Co-signing a Loan: All Risk, Little Reward

Co-signers lend their names and good credit histories to the primary borrower, usually when the other borrower cannot obtain credit on his or her own. A parent may co-sign for a child who does not yet have a credit history. Other times, someone may be asked to co-sign by a friend or relative whose credit is tarnished, has negative marks in their credit history, or a low credit score.

Co-signing a loan does not mean serving as a character reference for someone else. Here’s what you should know before you co-sign a loan.

You’re Liable

When you agree to co-sign on a loan, you are liable for payment of the loan. You risk having to repay any missed payments immediately, or having to pay the full loan balance if your co-borrower defaults.

If the borrower defaults on the loan, the lender can use the same collection methods against the co-signer, such as demanding repayment of the entire loan, filing a lawsuit, and garnishing bank accounts after a judgment.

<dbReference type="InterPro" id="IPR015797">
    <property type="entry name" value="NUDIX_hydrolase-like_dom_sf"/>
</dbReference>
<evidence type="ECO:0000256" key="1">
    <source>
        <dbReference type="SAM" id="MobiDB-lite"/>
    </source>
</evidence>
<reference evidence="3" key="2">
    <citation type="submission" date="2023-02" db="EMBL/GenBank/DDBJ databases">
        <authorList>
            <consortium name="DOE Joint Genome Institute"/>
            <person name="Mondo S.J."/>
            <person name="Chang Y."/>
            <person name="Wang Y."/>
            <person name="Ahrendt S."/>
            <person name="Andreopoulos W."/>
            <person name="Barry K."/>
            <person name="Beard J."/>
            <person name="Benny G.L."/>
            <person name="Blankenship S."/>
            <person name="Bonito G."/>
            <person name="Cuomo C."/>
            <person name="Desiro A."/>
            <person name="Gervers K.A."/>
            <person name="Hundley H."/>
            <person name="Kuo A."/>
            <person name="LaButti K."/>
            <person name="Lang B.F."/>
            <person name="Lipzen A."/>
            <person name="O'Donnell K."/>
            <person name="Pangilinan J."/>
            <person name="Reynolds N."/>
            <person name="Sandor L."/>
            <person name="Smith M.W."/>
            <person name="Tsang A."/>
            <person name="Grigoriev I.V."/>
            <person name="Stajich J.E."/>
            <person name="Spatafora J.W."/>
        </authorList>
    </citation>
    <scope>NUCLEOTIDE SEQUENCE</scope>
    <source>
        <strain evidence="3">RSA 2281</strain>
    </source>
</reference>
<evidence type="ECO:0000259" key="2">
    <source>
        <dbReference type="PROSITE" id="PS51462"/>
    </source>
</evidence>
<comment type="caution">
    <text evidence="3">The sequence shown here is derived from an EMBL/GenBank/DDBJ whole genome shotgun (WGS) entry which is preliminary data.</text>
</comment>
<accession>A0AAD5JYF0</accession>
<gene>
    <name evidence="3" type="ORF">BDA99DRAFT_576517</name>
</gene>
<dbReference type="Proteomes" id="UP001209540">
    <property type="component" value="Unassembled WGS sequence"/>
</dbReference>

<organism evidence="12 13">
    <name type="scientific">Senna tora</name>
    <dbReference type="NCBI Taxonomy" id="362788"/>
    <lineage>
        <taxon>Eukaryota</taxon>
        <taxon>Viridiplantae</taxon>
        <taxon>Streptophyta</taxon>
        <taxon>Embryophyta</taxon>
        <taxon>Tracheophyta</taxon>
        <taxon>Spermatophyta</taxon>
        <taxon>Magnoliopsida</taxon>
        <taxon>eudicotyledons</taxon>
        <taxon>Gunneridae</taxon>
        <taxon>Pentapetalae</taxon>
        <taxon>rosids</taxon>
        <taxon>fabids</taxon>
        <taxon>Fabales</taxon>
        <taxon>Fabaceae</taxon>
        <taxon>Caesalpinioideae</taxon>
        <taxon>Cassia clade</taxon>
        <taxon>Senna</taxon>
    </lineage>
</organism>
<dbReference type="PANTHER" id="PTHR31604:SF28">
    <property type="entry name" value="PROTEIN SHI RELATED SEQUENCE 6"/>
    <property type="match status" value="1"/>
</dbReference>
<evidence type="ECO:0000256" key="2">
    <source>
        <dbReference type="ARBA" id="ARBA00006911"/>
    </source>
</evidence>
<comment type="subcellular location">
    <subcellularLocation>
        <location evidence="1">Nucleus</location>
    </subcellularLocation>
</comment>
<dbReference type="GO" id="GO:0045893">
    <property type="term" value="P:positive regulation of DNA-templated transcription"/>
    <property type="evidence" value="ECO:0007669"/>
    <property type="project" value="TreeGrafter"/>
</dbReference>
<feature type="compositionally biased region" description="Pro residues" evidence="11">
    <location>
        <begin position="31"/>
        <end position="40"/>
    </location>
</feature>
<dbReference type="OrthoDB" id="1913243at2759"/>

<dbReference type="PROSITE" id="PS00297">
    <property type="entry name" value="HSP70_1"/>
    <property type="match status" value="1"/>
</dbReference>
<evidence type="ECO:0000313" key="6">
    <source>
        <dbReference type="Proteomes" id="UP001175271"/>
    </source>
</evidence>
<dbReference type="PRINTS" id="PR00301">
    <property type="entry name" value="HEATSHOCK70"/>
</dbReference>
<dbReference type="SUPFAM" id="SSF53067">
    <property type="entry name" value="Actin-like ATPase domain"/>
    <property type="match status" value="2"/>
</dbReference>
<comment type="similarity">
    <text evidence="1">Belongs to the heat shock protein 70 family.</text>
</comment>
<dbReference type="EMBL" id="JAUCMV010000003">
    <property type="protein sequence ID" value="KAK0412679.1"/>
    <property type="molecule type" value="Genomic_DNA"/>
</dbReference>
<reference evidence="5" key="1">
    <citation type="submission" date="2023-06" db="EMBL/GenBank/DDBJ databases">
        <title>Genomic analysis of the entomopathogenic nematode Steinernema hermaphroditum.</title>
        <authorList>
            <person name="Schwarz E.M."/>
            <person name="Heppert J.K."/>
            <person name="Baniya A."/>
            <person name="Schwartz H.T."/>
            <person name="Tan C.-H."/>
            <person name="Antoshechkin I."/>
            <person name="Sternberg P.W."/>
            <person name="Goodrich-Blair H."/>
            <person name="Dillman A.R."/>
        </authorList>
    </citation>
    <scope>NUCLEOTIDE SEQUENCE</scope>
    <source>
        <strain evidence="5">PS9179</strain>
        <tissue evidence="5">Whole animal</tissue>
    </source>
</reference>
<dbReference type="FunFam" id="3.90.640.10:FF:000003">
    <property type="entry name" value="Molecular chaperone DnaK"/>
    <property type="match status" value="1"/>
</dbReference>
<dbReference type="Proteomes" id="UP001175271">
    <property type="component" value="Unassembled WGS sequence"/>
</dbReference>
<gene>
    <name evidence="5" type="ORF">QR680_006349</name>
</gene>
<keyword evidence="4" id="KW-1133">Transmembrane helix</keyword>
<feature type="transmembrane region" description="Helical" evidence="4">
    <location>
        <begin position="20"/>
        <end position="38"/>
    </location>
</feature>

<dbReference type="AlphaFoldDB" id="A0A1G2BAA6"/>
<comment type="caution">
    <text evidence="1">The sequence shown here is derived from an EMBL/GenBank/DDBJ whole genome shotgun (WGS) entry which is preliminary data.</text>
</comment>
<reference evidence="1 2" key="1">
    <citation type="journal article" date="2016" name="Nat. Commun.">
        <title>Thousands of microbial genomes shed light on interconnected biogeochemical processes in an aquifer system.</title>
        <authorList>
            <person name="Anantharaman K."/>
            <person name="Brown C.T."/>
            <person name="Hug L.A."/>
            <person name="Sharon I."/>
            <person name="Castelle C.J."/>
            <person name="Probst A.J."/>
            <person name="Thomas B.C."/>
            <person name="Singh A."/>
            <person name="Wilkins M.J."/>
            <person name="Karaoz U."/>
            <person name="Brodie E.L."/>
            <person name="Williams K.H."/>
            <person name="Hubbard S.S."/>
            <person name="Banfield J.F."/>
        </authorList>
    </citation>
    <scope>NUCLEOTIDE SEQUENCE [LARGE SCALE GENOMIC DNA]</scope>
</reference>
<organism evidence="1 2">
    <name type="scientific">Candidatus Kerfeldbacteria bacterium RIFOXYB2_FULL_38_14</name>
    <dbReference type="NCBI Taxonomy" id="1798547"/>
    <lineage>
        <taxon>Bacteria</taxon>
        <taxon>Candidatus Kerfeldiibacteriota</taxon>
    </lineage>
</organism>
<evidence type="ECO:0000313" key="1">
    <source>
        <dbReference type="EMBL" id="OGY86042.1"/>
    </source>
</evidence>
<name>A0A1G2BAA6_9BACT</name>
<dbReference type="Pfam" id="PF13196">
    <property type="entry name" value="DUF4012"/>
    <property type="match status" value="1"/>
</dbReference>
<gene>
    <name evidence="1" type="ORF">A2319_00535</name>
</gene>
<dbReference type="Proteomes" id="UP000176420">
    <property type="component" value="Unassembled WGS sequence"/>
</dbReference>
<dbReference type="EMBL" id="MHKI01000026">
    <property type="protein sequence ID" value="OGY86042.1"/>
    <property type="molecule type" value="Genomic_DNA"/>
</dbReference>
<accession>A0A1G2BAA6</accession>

Credit score(s) may be impacted negatively by any late payments or defaults by either co-borrower. If the primary borrower dies, loses a job, goes through divorce, files bankruptcy, or otherwise fails to make payments, all responsibility for meeting the terms of the account generally transfers to the co-signer.

In some cases, the person who thought they were merely a co-borrower or guarantor was really listed in auto finance documents as the primary borrower. Be aware that if your co-borrower is primarily responsible for timely monthly payments, your credit score could suffer if he or she pays late, even if the lender did not give you a timely notification of the missed payment.